UMEM Educational Pearls


4 year-old female with the post-procedural CXR shown below. What's the diagnosis? (Hint: use the zoom...this one is tricky)



Answer: Nasogastric tube in the left mainstem bronchus. Patient was asymptomatic but ironically bubbling was heard when air was injected into the NG tube.


Nasogastric tube (NGT) pearls

The risk of NGT misplacement is 4% in adults, but is 21-43% in children.

Risk factors for misplacement are:

  • Younger age
  • Altered mental status
  • Abdominal distention
  • Dysphagia

The ability to aspirate gastric contents, pH testing of the aspirated fluid, and the auscultation of “bubbling” over the epigastrium have all been suggested as reliable methods to confirm proper placement; unfortunately, they are often unreliable.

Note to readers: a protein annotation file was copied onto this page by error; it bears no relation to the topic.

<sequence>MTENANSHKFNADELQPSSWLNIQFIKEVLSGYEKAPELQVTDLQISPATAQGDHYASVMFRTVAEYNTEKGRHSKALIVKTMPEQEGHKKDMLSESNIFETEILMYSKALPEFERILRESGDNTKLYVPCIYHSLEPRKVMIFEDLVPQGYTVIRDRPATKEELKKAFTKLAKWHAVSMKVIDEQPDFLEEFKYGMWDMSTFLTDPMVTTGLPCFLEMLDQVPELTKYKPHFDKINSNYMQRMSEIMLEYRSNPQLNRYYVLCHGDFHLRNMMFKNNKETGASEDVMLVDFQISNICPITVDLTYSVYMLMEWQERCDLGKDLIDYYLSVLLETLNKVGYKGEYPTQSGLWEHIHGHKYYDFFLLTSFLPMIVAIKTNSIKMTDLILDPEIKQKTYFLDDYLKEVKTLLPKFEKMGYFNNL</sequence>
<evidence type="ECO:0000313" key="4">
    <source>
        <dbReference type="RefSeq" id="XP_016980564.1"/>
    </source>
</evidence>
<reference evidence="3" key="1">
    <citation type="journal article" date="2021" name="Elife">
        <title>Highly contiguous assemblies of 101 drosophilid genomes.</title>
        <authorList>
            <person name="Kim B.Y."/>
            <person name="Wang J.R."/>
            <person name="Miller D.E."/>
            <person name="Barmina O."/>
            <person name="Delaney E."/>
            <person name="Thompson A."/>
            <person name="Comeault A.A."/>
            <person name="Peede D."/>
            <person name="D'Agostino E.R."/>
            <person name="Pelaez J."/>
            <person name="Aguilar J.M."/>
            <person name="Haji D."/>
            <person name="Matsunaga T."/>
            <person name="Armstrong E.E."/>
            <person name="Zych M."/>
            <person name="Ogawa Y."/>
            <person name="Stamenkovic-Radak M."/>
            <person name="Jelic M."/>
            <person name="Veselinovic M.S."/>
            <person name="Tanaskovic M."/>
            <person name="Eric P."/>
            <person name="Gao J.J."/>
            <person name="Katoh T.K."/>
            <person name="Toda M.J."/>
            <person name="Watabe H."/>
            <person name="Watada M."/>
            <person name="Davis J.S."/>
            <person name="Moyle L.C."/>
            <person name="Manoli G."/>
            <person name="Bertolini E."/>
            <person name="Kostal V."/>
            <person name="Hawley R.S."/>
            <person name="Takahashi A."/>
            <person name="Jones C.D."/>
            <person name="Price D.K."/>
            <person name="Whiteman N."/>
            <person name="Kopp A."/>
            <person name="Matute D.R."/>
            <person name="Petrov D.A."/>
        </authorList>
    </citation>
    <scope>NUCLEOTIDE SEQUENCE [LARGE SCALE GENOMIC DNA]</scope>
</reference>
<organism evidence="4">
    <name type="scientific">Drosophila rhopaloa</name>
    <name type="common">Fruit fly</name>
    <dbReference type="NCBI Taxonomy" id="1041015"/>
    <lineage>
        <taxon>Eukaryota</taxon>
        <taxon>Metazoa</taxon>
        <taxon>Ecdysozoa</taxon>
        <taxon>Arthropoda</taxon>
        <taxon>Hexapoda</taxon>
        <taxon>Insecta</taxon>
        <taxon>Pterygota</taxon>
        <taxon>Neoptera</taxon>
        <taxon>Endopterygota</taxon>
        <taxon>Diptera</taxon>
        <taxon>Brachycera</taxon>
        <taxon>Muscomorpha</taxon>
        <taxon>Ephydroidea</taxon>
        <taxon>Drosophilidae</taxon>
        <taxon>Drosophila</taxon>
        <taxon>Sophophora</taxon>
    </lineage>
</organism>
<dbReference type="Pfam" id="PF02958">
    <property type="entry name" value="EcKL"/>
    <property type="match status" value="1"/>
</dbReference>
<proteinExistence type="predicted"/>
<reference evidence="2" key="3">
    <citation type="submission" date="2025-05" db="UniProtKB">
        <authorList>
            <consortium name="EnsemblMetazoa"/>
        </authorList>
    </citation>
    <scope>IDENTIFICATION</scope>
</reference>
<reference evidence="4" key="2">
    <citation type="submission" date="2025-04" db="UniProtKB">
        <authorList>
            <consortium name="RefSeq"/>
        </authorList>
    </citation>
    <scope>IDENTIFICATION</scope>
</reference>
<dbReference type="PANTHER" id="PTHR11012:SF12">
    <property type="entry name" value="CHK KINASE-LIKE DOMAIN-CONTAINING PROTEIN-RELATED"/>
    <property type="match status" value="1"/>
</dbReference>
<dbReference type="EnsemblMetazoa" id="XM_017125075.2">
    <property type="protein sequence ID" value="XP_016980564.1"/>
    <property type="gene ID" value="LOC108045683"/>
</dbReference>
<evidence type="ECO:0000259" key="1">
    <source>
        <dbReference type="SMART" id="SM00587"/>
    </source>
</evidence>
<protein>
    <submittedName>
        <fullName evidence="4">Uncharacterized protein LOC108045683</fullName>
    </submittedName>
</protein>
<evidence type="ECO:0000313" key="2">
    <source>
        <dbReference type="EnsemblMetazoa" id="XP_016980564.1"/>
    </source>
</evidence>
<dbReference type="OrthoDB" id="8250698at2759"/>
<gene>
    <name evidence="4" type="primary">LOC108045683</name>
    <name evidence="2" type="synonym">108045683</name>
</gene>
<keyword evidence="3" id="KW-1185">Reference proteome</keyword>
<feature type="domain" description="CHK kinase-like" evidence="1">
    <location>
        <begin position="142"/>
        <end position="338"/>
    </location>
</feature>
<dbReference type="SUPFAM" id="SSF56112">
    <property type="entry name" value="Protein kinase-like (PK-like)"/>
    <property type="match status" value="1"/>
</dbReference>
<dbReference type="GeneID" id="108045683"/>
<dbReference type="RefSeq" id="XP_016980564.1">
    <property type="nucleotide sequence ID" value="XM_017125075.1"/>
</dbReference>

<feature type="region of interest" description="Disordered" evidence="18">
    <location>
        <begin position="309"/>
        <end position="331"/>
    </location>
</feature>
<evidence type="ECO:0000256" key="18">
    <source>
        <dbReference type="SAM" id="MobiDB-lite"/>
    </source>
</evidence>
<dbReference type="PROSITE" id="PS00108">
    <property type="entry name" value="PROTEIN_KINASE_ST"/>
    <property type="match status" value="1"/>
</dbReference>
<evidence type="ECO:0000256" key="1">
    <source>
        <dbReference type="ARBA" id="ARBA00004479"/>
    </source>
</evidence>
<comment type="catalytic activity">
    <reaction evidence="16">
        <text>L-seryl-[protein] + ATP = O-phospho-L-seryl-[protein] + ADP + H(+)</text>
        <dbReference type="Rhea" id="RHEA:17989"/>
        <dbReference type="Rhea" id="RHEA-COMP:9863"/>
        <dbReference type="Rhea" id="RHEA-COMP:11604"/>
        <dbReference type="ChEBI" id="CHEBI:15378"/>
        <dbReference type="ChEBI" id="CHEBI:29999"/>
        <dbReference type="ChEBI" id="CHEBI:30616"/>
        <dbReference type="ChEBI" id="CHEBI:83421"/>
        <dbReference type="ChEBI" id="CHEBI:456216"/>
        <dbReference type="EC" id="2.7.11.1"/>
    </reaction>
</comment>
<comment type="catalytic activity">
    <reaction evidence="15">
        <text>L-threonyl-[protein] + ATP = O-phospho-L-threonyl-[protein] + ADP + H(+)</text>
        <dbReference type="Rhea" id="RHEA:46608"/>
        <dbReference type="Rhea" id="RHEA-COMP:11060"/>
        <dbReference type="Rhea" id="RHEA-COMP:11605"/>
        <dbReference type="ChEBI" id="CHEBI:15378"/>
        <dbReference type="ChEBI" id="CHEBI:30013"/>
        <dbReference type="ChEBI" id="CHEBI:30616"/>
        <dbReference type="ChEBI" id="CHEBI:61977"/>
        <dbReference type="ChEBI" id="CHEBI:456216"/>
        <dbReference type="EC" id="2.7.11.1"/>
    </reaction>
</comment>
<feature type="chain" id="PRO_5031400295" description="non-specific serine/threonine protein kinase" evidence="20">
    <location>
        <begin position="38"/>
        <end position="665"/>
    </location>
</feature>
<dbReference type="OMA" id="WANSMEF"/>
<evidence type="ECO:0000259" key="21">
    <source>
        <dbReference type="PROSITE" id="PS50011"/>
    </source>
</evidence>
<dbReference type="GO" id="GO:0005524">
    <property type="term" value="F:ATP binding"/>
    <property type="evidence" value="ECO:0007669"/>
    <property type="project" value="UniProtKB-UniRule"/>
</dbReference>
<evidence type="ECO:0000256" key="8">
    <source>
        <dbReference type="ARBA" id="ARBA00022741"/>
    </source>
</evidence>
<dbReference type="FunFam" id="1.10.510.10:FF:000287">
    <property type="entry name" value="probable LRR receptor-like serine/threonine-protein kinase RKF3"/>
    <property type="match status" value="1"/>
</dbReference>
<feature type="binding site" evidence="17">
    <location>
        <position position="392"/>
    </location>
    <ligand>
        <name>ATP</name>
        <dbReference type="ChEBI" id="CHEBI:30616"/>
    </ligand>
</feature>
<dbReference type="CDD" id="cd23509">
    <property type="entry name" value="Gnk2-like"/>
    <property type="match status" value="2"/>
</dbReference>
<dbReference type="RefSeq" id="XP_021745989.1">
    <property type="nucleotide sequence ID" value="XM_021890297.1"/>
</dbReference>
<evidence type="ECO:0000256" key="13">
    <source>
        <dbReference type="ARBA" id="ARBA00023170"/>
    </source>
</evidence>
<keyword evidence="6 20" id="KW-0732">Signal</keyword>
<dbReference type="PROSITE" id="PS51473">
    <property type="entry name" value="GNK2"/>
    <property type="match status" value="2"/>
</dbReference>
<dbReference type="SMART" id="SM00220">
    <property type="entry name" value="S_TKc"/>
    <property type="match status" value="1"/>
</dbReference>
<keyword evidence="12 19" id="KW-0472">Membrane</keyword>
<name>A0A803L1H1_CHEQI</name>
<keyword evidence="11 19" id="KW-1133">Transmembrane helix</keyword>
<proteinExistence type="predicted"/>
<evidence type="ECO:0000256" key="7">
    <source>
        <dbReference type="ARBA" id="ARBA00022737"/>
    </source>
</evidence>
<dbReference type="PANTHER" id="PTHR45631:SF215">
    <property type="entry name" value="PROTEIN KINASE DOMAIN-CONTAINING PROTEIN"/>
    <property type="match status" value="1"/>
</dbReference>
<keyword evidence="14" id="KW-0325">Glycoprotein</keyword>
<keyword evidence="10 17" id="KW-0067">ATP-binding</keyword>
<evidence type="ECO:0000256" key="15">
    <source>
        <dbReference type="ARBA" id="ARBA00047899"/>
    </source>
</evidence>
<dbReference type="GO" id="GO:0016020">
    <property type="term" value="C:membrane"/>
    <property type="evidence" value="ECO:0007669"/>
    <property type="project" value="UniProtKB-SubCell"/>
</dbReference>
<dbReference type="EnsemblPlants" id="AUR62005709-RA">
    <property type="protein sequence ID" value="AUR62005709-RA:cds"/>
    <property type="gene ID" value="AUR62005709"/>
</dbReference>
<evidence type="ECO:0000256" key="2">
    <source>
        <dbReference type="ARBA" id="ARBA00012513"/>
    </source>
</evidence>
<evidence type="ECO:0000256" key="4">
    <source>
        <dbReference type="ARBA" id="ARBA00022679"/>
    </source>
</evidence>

Visualization of the NGT by X-ray is the only way to be 100% certain of placement.

The risks of misplacement include pneumonia and pneumothorax.

Farrington et al. Nasogastric tube placement verification in pediatric and neonatal patients. Pediatric Nursing. Jan-Feb 2009. Vol 35. Issue 1.


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